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An assessment of critical steps in cultivating Palmaria palmata in Norwegian waters


The use of macroalgae as a sustainable biomass for multiple applications has gained an
increased interest the last decades. The red algae Palmaria palmata is one of the species
in focus due to its vast characteristics. Compared to other macroalgae that have been
cultivated for decades, cultivation of P. palmata is in an infant stage with underdeveloped
cultivation techniques, inefficient for large-scale production. For successful cultivation,
further knowledge regarding the following steps is essential 1) production of fertile tissue
to provide spore-containing sori out of its main fertility season, 2) conditions and execution
of spore release, 3) the conditions and method for the nursing stage to grow robust
seedlings for deployment, and 4) the best suited substrates for cultivation at an open-sea
farm. These four steps were the focus of this master’s thesis, with the overall aim to
improve critical steps in the cultivation process of P. palmata.
An important finding in the present study was a demonstration of induction of fertility
outside the fertility season of P. palmata in Norway. Results revealed that a manipulation
of light regime to resemble short day conditions secured the highest number of fronds
induced with sori, compared to long day conditions. The same study revealed a possibility
of repeated spore release from the same fronds. For maturing, two different recovery times
between the repeated spore release rounds was tested: two and seven days. For two days
recovery time, sori could release spores up to five times when repeating the spore release
protocol. With seven days recovery time, the same fronds could release spores up to three
times. In the same experiment, different light regimes were tested during recovery time.
The light regime simulating short day conditions during seven days recovery time seemed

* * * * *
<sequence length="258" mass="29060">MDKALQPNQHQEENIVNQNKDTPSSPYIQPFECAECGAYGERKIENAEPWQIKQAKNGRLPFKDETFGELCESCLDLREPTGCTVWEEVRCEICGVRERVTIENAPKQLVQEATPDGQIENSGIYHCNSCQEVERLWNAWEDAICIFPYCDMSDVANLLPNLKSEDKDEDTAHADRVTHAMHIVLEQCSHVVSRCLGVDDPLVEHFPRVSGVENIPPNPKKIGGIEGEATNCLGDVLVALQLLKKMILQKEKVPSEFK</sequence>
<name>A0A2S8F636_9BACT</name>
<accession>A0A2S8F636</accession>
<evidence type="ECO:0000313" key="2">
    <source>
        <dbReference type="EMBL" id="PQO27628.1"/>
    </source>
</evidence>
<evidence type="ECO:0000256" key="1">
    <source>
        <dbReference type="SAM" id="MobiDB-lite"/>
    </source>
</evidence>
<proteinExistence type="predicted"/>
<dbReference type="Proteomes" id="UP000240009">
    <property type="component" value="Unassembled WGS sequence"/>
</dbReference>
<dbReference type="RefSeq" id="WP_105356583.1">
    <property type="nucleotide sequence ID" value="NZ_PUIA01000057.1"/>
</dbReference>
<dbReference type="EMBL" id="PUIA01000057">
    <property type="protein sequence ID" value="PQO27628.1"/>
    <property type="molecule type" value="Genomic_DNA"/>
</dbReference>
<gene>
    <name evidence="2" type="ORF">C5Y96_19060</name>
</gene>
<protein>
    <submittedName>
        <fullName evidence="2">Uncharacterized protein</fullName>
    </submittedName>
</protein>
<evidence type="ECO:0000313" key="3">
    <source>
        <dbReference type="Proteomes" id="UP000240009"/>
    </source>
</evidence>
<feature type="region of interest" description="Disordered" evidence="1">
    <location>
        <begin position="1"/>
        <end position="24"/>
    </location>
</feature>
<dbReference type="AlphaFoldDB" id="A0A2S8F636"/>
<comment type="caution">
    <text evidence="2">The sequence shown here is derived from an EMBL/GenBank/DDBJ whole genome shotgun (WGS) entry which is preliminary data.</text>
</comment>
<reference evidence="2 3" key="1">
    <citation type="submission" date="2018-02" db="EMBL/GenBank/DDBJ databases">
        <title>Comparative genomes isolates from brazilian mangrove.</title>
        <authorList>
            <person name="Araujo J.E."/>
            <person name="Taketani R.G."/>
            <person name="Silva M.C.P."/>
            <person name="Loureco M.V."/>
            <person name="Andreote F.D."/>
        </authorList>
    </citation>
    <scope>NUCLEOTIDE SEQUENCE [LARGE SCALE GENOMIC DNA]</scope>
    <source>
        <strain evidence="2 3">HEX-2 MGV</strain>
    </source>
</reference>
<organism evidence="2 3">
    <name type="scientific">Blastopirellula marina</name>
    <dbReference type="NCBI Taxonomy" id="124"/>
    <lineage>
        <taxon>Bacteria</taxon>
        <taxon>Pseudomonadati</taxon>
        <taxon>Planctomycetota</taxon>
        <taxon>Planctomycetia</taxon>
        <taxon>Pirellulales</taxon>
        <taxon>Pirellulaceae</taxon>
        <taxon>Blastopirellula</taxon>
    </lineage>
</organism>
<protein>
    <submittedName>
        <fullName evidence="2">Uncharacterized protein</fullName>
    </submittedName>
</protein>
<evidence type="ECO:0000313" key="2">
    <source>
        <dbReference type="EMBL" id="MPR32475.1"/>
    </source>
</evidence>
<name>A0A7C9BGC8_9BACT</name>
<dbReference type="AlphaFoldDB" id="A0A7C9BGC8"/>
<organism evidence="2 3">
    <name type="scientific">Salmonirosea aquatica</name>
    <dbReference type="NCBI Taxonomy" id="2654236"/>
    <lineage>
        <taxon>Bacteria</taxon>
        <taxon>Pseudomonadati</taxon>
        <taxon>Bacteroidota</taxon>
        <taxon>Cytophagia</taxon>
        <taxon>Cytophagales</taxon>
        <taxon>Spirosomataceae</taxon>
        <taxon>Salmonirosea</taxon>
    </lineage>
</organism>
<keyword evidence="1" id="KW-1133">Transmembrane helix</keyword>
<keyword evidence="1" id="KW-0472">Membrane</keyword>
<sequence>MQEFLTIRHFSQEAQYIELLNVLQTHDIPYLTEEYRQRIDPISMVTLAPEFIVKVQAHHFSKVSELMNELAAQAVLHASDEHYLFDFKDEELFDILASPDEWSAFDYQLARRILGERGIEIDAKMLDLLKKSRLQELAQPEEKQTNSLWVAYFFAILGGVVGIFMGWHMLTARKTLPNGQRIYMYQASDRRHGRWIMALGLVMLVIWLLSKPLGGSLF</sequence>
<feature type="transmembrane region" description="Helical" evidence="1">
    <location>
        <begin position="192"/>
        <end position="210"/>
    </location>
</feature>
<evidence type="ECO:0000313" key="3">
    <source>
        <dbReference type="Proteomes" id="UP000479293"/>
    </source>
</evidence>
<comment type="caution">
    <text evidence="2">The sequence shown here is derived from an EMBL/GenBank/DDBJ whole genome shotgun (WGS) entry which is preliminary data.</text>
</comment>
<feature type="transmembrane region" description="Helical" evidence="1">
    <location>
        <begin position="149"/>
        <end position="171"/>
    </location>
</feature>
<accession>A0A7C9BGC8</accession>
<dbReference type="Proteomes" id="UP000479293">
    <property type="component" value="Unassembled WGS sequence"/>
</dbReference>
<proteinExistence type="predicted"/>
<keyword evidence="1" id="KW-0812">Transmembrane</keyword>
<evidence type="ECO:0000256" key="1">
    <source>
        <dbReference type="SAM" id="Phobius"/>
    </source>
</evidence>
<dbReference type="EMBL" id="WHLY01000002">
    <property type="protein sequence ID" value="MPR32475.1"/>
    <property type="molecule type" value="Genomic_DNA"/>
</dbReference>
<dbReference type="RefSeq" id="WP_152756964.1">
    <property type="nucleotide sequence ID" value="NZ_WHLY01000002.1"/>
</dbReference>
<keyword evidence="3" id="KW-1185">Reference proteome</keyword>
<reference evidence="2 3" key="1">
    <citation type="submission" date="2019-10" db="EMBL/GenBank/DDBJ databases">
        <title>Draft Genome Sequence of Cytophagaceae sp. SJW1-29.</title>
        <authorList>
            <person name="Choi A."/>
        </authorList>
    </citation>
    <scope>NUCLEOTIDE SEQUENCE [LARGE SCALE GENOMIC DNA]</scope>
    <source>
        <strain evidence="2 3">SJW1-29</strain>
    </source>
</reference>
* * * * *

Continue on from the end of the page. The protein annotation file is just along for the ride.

to have superior effect on spore density in spore release. However, a considerable number
of spores were released during recovery time as well. During seven days recovery time
and a light regime simulating long days, higher number of spores were released during
recovery time compared to the three days of spore release. Results from this experiment
indicate that two days recovery with short day conditions for maturing of the fronds seems
to be a recommended method. This approach enhanced the spore density retrieved from
the same sori and kept the spore release during recovery time to a minimum.
Two different methods for the nursing stage were tested to compare growth of seedlings
ready for deployment at an open-sea farm: free floating in bubble cultures and directly
seeded substrates. By comparing the two different methods, results revealed that the
method of nursing seedlings of P. palmata in bubble cultures seemed to give a higher
growth rate compared to seedlings directly seeded on substrates. In the method for nursing
seedlings in bubble cultures, three different treatments were tested to optimise the
conditions for growth. Nursing seedlings in bubble cultures treated with low light and low
nutrient content, resulted in a higher growth rate compared to seedlings nursed with high
light intensity or high nutrient treatments.
To test which substrates are best suited for P. palmata at an open-sea farm, the substrates
from nursing stage were deployed together with seedlings from bubble cultures glued to
algae ropes. Based on growth at the open-sea farm, the present study suggests using nets
as substrates when seeding P. palmata directly on substrates. Growth on algae ropes and
entwined ropes were not successful. Overall, the substrates were densely covered by
fouling and the cultivation trial was regarded as unsuccessful. The results amplify the
importance of high spore density in the nursing stage before deployment at an open-sea


Masters thesis


  • Nordforsk / 82845
  • Research Council of Norway (RCN) / 294946
  • Research Council of Norway (RCN) / 245937/F50





  • Norwegian University of Science and Technology
  • SINTEF Ocean / Fisheries and New Biomarine Industry
  • Unknown





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